1. There are two Comelec commissioner vacancies. Pressure must be applied to fill them with competent, credible people. In January or February, 4 more Comelec commissioners are due to retire. Replacing them with credible, capable, people will jump start the pressing need to get both electoral reform going, and preparing for the 2007 elections which are, in bureaucratic terms, quite near. This ensures a majority of new, possibly better motivated and effective commissioners.

2. Impeach Comelec Chairman Abalos because he, more likely than not, knows even more than Garcillano ever did, and reform will be impossible so long as he remains the Comelec Chairman.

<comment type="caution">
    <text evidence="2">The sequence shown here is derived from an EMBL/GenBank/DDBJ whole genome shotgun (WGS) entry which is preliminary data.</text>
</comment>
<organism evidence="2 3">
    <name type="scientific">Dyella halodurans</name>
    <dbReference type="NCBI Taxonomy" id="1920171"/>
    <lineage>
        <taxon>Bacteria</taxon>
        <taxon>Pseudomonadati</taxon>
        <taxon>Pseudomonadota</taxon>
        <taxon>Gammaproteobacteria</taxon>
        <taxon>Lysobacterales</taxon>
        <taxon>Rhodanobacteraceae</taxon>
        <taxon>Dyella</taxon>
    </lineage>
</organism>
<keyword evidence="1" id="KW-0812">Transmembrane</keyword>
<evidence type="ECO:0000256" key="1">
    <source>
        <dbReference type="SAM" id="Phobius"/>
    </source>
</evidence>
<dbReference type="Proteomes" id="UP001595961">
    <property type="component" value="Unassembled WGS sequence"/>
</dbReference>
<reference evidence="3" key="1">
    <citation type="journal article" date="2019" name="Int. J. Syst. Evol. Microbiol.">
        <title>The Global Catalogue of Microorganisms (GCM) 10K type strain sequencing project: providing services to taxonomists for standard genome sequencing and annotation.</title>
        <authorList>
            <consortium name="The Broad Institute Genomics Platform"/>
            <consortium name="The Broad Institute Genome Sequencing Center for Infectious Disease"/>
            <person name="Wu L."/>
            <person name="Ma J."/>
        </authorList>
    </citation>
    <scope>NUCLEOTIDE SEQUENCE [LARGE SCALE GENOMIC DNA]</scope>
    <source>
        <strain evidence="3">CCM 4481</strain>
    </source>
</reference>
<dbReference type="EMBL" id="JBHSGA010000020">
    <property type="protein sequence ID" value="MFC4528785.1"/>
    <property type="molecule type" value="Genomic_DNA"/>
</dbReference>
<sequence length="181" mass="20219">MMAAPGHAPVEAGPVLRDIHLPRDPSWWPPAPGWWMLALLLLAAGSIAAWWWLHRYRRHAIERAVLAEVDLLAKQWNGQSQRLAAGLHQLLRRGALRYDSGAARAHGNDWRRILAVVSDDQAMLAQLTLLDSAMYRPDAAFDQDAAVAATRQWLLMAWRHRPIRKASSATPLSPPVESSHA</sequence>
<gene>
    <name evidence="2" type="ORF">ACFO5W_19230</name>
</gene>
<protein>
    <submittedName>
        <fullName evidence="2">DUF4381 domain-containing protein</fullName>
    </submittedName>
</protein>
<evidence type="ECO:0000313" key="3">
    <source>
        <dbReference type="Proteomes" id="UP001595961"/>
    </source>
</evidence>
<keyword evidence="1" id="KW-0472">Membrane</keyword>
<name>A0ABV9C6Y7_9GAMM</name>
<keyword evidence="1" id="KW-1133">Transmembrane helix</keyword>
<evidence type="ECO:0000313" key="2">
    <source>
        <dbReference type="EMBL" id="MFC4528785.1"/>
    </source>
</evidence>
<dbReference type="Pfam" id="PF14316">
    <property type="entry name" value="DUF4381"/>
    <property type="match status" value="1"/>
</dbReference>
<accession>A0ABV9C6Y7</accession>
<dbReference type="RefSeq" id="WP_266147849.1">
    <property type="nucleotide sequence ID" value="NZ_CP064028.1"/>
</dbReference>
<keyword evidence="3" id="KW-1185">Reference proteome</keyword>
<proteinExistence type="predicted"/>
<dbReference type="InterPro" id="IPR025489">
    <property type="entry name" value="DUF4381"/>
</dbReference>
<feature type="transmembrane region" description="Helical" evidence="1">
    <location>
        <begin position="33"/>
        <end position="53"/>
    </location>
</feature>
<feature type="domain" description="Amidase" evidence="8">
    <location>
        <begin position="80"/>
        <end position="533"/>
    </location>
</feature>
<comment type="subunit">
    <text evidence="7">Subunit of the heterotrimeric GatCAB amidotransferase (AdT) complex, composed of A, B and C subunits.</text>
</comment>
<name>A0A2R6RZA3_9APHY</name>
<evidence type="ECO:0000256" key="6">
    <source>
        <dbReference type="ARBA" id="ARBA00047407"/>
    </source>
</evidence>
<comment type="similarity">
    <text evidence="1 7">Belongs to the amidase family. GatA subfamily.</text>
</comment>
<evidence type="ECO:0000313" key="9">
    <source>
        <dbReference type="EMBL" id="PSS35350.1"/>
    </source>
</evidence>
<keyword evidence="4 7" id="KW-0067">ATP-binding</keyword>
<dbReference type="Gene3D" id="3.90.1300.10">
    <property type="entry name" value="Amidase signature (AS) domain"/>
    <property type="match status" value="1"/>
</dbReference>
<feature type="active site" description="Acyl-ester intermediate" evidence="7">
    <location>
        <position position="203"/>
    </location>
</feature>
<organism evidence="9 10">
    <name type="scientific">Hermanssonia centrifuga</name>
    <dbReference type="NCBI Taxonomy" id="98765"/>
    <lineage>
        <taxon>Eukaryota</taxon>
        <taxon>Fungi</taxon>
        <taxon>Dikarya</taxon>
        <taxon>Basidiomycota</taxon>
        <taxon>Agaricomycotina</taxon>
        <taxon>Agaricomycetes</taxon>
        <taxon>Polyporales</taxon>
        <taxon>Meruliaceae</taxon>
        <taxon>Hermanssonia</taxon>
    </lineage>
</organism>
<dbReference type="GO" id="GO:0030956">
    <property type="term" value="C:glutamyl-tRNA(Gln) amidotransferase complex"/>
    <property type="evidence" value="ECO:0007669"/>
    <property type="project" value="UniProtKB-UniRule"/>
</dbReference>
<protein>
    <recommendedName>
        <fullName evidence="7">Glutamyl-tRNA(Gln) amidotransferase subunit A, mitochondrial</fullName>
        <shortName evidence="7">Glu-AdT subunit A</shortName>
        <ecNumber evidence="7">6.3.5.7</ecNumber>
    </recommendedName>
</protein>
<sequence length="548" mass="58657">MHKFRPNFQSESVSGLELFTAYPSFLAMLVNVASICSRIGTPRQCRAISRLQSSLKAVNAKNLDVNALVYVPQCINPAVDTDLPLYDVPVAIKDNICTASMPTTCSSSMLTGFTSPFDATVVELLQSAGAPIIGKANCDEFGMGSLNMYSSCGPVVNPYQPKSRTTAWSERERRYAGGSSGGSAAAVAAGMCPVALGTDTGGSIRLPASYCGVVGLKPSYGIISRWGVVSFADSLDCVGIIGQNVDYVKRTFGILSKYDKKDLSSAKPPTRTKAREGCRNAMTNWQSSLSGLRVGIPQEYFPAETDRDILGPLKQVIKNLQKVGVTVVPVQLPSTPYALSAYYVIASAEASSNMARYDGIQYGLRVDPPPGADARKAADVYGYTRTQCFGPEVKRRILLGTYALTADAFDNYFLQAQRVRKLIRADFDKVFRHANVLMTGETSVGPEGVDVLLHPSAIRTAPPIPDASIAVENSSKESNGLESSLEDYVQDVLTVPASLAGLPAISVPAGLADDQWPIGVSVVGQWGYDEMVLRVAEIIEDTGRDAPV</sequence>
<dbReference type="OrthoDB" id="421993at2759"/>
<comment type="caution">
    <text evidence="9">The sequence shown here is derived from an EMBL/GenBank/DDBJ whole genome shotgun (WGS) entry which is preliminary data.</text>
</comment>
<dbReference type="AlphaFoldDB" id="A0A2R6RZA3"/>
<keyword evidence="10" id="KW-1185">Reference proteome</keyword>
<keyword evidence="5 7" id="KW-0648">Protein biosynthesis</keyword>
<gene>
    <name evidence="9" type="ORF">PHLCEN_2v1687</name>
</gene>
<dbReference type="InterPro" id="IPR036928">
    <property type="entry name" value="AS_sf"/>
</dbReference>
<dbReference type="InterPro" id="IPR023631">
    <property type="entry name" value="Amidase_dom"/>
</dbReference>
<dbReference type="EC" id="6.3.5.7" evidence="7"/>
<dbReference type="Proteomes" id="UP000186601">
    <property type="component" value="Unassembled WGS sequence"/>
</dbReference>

3. Congress must appropriate the necessary funds to modernize the Comelec (about 2 billion pesos, because funds previously allocated for this are gone, and there seem to be no provisions in the present budget for this purpose).

4. The Namfrel must continue its counting of the past elections, and attempt to achieve 100% coverage if possible. This can be done with reference to electoral returns held by the Comelec, the opposition, and the administration. When the Namfrel ended its quick count, the President was leading only by 500,000 votes. The remaining percentage uncounted (15-20%?) could possibly erase this lead, or at the very least, result in something different from the official figures certified by Congress. Incidentally, though Monsod didn’t say it, this would afford Namfrel an opportunity to redeem itself.